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  1. #1
    Chuck Kaatz's Avatar
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    Default conduit in masonry chimney

    What is the need for a conduit or pipe entering a masonry chimney.
    I have seen this before with a ridged pipe.

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  2. #2
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    Default Re: conduit in masonry chimney

    There should be no conduit. However three things come to mind.

    1. A drainage tube for condensate or rain that may get into the chimney via the top. But having said that I have never seen a conduit for drainage?

    2. Past electrical installation going to outside?

    3. Conduit for protection for former copper gas line to bar-b-que?


  3. #3
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    Cool Re: conduit in masonry chimney

    Is that a combustible board mortared into the breaching just above the connector? If so, its gotta go.

    Keep the fire in the fireplace.

  4. #4
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    Default Re: conduit in masonry chimney

    It could be worse. You could have a flower pot hanging out of your chimney.

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  5. #5
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    Default Re: conduit in masonry chimney

    Quote Originally Posted by John Kogel View Post
    It could be worse. You could have a flower pot hanging out of your chimney.
    Future Hothouse?


  6. #6
    Tom Kio's Avatar
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    Default Re: conduit in masonry chimney

    May be it is a combustible board mortared into the breaching just above the connector.


  7. #7
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    Default Re: conduit in masonry chimney

    It doesn't appear to be wood it looks like a beige brick.


  8. #8
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    Default Re: conduit in masonry chimney

    Chuck,

    We've seen those installed many times as condensation drain tubes.

    Our recommendation is to do a Level 2 Inspection, which "usually" leads to a finding that the existing flue is over sized for the appliance venting load - the cause of the condensation.

    Bart Ogden
    Wichita, KS
    NCSGTAC


    Quote Originally Posted by Chuck Kaatz View Post
    What is the need for a conduit or pipe entering a masonry chimney.
    I have seen this before with a ridged pipe.



  9. #9
    Chuck Kaatz's Avatar
    Chuck Kaatz Guest

    Default Re: conduit in masonry chimney

    Quote Originally Posted by Bart Ogden View Post
    Chuck,

    We've seen those installed many times as condensation drain tubes.

    Our recommendation is to do a Level 2 Inspection, which "usually" leads to a finding that the existing flue is over sized for the appliance venting load - the cause of the condensation.

    Bart Ogden
    Wichita, KS
    NCSGTAC
    How is the condensation collected


  10. #10
    Lou Curley's Avatar
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    Default Re: conduit in masonry chimney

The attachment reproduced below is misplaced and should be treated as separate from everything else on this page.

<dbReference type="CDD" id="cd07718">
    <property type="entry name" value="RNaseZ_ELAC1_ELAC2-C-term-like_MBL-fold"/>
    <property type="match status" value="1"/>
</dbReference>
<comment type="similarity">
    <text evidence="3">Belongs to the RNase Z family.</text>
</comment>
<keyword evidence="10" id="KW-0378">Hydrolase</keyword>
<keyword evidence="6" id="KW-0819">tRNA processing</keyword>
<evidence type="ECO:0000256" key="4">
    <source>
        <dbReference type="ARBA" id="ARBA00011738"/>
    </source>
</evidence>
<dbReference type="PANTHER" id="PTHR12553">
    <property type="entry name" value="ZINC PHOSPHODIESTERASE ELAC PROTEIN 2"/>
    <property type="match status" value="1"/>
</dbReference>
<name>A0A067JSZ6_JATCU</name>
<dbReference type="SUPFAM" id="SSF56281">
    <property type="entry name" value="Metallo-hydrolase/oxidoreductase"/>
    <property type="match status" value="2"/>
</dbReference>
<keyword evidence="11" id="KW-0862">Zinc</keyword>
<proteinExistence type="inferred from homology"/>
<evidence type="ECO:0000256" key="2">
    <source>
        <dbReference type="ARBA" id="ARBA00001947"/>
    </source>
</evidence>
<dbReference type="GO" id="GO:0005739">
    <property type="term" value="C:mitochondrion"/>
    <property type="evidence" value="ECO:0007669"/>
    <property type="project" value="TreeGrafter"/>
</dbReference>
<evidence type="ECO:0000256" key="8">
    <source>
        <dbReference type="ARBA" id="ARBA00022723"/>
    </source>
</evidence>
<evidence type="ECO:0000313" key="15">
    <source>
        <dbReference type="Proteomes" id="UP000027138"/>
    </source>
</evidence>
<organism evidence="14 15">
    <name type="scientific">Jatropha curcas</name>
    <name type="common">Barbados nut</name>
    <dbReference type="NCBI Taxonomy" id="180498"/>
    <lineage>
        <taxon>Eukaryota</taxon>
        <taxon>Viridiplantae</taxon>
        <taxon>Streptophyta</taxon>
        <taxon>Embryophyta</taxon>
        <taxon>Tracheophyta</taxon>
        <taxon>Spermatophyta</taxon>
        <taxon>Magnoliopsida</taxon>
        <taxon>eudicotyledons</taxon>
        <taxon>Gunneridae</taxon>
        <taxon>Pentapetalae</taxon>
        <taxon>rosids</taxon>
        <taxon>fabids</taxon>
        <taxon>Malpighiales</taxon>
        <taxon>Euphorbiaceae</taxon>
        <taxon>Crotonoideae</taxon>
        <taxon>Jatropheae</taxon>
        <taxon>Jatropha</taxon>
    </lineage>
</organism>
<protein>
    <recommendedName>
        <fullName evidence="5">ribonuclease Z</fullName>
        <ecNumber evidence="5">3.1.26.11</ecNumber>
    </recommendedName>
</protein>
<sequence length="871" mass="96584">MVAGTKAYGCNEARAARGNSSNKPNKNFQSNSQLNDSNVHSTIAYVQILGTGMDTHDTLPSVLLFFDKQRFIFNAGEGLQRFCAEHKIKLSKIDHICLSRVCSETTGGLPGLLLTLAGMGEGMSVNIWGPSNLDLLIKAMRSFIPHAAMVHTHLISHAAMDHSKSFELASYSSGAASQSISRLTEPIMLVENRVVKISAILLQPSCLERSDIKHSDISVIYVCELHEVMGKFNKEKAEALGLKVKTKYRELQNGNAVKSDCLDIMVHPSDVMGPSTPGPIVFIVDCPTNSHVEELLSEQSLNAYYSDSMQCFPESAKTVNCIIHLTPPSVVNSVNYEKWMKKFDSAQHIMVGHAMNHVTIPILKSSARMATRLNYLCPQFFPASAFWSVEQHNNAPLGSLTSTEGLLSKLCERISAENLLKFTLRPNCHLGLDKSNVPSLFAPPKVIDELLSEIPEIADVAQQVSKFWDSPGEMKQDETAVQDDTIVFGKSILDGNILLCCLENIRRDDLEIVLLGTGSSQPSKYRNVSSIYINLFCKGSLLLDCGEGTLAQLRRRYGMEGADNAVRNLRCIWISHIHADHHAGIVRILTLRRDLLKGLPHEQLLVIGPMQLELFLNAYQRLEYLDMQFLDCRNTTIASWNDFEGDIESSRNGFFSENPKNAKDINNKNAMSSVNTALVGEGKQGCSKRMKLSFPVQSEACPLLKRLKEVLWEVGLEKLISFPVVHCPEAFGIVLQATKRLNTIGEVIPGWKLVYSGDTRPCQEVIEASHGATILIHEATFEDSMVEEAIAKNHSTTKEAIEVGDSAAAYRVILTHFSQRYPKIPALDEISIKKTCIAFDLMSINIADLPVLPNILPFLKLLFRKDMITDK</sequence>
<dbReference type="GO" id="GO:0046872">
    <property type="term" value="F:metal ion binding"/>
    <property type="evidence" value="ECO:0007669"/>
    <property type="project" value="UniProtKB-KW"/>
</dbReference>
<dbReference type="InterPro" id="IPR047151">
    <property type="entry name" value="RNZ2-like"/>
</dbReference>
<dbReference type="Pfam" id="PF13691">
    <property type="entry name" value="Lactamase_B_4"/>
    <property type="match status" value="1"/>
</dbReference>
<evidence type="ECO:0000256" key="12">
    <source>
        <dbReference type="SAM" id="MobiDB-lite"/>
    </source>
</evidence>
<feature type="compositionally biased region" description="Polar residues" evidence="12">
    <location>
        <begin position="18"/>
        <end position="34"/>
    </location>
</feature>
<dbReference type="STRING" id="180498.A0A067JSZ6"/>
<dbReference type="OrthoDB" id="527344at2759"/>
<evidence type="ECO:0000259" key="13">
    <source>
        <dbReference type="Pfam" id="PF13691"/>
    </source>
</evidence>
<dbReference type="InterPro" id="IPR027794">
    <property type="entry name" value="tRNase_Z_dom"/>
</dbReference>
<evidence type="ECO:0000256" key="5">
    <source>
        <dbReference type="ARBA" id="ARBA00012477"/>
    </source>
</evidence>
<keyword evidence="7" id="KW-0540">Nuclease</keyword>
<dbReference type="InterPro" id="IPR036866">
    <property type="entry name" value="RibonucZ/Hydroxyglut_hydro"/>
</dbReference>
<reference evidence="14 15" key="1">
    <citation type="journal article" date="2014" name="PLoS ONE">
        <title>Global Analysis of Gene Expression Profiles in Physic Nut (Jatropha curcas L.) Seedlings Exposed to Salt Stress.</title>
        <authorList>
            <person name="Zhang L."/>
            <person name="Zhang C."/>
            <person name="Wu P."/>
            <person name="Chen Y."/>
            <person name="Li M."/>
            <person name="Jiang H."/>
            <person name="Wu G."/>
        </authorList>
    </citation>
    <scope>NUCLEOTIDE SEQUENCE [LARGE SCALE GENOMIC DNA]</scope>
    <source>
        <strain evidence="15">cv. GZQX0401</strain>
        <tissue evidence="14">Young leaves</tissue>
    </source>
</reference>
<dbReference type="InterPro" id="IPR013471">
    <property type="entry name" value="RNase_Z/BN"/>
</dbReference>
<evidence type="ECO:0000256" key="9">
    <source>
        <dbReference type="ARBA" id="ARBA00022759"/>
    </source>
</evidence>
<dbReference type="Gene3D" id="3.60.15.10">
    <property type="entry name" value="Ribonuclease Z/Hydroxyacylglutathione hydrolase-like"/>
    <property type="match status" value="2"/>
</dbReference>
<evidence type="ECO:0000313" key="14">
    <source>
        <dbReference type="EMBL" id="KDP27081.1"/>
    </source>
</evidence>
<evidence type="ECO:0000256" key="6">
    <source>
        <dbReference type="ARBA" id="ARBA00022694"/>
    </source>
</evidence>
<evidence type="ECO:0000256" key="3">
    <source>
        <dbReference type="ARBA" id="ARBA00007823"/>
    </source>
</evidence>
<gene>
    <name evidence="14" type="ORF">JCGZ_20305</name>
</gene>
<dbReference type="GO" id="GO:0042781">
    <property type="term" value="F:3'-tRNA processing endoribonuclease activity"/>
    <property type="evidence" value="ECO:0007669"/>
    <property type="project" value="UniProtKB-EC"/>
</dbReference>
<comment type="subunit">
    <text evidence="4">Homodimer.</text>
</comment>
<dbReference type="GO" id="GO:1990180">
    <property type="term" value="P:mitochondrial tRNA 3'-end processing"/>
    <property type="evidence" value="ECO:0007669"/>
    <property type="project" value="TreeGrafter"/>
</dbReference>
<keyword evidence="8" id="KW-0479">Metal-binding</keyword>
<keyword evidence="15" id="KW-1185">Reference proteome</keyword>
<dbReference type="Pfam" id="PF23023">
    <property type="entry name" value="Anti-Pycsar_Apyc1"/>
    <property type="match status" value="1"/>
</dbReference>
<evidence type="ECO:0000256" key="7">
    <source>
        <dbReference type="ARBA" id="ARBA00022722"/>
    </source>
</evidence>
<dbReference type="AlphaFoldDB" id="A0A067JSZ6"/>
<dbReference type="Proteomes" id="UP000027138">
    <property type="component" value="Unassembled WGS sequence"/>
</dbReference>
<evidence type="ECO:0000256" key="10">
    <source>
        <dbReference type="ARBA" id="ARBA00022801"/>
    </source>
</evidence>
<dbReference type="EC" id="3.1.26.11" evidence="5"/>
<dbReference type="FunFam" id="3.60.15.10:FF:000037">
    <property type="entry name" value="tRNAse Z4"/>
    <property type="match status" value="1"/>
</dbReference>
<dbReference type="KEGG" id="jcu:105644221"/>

Quote Originally Posted by Chuck Kaatz View Post
    How is the condensation collected
    Call for the level 2 inspection. There shouldn't be a conduit into the chimney to begin with. If there's so much condensation in the flue that somebody had to install a drain, there's something seriously wrong with the system. Where they would collect the condensation is irrelevant.


  11. #11
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    Default Re: conduit in masonry chimney

    The overall opening looks like it was much larger. My guess is the opening may have had one of those old metal cleanouts with the drain port. Can't remember what they were called. Bob? Seen so many of them over the years. Looks like they may have removed it, closed up the larger hole and installed the emt as a drain.
    Regardless it should go; especially since there is a lower clean out opening. You wouldn't want to leave it and have someone later on think its a good way to get electric upstairs.

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  12. #12
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    Cool Re: conduit in masonry chimney

    If this conduit is not directly attached to the base of a listed chimney liner and does not have a trap then it must go. Cannot go putting holes in chimneys willy nilly.

    If that connector is galvanized steel mortared into the wall, it must be changed to stainless steel or encased in a clay thimble. Regardless, the discharge end of the connector must be flush with the face of the flue wall and sealed with furnace cement.

    The cleanout is too low--should be 12" below the breaching.

    If you are getting condensation of flue gases, you must look at the root causes:
    -cold flue
    -low stack temps
    -high RH in the CAZ
    -lack of post purge

    A cold exterior chimney should be relined-period
    A heater should get combustion analysis by a certified pro and tweaked as needed-period
    The Rh% in the CAZ should be kept reasonably low because that humidity adds to the flue gas moisture from the oxidation of the fuel-period
    Post purge clears any unburned gases but it also tends to dry the last moisture off the flue walls as they cool down. As the stack temps drop below dewpoint, it doesn't matter if there is no humidity in the stack air to cool and condense. This can easily be added to most appliances by a pro trained and certified in combustion analysis.

    I've been getting calls from all over the country this week about condensation issues.

    HTH

    Keep the fire in the fireplace.

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